bsendmsg(ua, _("Pruned %d %s on Volume %s from catalog.\n"), del.num_del,
         del.num_del == 1 ? "Job" : "Jobs", mr->VolumeName);

Leave a certain amount of debug code (Dmsg) in code you submit, so that future problems can be identified. This is particularly true for complicated code likely to break. However, try to keep the debug code to a minimum to avoid bloating the program and above all to keep the code readable.

Please keep the same style in all new code you develop. If you include code previously written, you have the option of leaving it with the old indenting or re-indenting it. If the old code is indented with 8 spaces, then please re-indent it to Bacula standards.

If you are using vim, simply set your tabstop to 8 and your shiftwidth to 3.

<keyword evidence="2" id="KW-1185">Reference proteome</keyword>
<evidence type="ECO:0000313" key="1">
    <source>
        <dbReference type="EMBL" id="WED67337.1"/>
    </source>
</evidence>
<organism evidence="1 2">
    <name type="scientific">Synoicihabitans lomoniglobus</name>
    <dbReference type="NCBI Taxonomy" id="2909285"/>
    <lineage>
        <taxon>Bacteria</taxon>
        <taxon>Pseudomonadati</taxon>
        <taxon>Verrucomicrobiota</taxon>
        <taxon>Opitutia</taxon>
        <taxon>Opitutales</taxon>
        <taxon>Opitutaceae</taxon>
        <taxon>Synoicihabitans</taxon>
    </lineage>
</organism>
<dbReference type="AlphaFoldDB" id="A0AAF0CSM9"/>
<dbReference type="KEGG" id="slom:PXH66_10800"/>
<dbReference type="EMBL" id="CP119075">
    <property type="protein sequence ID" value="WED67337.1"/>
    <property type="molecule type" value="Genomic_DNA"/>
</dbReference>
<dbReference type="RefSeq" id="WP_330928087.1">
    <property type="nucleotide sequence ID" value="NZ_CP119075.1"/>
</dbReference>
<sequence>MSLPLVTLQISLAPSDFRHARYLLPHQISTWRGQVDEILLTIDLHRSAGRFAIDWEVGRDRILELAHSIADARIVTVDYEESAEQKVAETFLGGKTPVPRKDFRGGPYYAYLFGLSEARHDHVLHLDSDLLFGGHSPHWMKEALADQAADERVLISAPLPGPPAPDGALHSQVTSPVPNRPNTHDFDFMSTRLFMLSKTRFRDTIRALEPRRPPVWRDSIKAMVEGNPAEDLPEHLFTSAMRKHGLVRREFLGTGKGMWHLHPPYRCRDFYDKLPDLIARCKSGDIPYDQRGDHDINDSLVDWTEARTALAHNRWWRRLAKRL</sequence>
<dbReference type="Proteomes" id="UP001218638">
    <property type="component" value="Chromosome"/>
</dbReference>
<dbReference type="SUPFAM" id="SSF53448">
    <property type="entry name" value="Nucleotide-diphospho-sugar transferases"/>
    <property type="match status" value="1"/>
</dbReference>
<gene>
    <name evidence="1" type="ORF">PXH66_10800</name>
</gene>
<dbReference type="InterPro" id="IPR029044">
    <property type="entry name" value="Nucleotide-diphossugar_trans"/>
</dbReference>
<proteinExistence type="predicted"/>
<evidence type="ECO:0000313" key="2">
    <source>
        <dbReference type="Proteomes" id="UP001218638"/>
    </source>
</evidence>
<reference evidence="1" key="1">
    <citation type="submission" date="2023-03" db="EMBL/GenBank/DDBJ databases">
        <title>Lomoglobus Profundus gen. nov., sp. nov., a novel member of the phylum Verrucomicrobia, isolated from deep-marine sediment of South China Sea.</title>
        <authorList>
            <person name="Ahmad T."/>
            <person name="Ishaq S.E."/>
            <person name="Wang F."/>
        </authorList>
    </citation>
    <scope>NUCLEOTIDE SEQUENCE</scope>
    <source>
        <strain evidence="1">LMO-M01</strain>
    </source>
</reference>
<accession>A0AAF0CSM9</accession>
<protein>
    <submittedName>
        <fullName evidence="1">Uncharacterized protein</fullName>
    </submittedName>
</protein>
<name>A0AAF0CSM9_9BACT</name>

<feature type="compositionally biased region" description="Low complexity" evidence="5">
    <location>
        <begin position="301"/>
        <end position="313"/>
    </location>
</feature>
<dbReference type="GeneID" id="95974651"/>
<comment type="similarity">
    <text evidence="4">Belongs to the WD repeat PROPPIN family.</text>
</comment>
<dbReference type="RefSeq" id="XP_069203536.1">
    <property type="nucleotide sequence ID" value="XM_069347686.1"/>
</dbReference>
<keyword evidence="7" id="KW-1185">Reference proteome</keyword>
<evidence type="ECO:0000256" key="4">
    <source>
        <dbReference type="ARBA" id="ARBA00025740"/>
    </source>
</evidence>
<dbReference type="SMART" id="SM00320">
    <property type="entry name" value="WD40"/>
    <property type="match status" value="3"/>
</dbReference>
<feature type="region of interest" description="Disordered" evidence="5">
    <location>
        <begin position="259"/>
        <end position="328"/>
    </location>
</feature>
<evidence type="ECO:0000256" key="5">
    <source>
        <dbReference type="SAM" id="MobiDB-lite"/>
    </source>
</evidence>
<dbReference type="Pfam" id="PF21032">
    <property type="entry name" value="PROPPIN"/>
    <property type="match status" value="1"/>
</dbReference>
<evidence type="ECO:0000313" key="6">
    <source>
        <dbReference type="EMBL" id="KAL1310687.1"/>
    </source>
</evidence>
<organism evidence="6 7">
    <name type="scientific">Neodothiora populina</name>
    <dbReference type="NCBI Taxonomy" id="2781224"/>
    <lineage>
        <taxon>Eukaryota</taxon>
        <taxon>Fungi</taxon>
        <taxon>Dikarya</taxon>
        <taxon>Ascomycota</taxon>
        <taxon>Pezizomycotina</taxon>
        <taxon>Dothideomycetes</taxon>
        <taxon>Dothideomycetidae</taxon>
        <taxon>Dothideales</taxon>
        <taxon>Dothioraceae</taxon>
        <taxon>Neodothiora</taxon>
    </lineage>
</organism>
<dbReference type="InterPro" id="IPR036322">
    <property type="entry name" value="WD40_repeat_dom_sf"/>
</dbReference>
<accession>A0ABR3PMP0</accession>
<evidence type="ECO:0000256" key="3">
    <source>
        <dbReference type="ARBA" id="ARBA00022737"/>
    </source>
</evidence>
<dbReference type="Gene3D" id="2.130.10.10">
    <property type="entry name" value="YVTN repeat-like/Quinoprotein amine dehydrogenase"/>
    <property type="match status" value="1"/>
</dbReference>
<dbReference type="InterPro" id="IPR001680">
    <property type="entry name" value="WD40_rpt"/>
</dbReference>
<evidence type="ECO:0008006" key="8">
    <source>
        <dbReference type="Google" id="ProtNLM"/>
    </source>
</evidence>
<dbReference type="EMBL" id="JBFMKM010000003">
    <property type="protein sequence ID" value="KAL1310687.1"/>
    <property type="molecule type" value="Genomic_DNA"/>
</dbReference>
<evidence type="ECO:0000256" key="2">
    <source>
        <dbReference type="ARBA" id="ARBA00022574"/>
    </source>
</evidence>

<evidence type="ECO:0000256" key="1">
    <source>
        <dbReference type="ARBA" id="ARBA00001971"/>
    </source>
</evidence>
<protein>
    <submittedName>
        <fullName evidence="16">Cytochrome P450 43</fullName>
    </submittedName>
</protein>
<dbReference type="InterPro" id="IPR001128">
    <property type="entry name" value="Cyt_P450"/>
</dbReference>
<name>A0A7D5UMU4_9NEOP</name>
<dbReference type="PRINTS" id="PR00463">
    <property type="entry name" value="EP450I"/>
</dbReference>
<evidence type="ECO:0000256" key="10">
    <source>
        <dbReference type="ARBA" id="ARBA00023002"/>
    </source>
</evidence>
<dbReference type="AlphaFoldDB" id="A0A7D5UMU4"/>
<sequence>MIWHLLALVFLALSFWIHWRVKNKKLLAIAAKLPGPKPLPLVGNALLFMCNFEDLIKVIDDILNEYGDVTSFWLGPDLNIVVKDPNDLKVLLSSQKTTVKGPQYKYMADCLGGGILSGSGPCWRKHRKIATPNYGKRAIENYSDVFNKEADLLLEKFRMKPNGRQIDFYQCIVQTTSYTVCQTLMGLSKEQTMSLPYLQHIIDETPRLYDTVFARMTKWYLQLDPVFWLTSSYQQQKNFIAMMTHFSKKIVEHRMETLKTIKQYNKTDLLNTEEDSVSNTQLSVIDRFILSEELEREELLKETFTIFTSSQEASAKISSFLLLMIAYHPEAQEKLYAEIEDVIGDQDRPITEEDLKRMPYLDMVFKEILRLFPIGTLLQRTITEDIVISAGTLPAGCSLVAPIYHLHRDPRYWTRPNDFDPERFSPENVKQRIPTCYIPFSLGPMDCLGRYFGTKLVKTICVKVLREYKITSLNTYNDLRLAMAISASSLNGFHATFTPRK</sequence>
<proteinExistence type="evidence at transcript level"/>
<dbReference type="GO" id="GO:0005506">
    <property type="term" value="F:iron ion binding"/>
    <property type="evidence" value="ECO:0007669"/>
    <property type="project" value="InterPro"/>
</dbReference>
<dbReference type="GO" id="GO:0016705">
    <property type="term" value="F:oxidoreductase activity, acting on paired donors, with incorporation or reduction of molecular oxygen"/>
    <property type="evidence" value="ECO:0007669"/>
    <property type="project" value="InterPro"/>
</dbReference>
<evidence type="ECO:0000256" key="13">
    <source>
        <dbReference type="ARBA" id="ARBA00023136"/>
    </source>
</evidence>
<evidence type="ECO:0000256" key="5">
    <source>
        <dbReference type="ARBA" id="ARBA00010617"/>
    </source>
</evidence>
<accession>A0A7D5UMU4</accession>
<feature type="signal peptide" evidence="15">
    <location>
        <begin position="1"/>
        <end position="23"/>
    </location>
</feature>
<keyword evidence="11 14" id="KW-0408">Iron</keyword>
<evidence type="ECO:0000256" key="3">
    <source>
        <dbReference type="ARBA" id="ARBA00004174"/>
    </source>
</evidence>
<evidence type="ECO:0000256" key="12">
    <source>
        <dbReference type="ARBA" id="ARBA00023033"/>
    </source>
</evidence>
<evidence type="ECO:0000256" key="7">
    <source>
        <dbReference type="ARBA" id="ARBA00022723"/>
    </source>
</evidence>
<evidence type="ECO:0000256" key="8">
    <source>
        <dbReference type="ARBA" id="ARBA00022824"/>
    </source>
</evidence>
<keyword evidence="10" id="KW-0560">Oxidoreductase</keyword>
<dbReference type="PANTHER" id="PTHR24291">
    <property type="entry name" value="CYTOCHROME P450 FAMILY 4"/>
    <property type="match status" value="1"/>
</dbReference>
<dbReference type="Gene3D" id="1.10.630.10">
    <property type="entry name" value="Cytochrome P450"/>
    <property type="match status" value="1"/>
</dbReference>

Tabbing (inserting the tab character in place of spaces) is as normal on all Unix systems -- a tab is converted space up to the next column multiple of 8. My editor converts strings of spaces to tabs automatically -- this results in significant compression of the files. Thus, you can remove tabs by replacing them with spaces if you wish. Please don't confuse tabbing (use of tab characters) with indenting (visual alignment of the code).


Please don't use:


They are system dependent and un-safe. These should be replaced by the Bacula safe equivalents:

char *bstrncpy(char *dest, char *source, int dest_size);
char *bstrncat(char *dest, char *source, int dest_size);
int bsnprintf(char *buf, int32_t buf_len, const char *fmt, ...);
int bvsnprintf(char *str, int32_t size, const char  *format, va_list ap);

See src/lib/bsys.c for more details on these routines.